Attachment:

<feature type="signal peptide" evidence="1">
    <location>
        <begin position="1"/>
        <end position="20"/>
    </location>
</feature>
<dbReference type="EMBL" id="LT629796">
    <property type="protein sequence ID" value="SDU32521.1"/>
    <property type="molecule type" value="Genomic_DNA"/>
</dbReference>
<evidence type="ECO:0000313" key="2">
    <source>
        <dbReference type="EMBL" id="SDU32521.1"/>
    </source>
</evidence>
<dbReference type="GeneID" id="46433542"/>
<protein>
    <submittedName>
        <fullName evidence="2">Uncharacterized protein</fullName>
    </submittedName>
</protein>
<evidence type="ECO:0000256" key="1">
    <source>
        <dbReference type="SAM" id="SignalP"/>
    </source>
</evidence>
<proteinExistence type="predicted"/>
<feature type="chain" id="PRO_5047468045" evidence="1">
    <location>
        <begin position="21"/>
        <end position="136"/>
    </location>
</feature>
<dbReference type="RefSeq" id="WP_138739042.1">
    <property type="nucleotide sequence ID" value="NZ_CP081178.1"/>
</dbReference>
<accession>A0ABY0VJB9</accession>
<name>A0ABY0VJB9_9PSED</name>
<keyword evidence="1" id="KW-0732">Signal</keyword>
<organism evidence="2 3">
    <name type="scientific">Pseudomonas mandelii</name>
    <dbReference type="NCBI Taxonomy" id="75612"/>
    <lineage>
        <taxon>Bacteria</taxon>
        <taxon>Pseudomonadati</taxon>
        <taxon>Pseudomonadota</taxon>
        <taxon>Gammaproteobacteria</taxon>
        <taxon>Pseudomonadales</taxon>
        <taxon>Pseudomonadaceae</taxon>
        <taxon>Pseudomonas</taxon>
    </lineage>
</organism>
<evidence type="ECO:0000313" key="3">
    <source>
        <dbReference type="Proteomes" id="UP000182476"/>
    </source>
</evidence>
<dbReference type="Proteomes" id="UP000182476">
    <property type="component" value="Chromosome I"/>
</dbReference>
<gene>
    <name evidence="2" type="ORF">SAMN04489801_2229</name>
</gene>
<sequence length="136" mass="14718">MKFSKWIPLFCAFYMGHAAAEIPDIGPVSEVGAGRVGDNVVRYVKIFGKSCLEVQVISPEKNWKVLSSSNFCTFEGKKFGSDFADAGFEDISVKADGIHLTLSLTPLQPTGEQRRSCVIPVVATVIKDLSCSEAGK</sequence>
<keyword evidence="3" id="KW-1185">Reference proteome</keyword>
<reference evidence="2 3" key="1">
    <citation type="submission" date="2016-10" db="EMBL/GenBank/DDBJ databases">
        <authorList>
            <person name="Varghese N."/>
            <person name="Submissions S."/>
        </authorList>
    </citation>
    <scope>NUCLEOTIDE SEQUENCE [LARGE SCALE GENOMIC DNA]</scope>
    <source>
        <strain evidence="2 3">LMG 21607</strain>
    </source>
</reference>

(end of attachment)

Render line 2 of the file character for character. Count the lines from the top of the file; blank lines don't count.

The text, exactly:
    <location>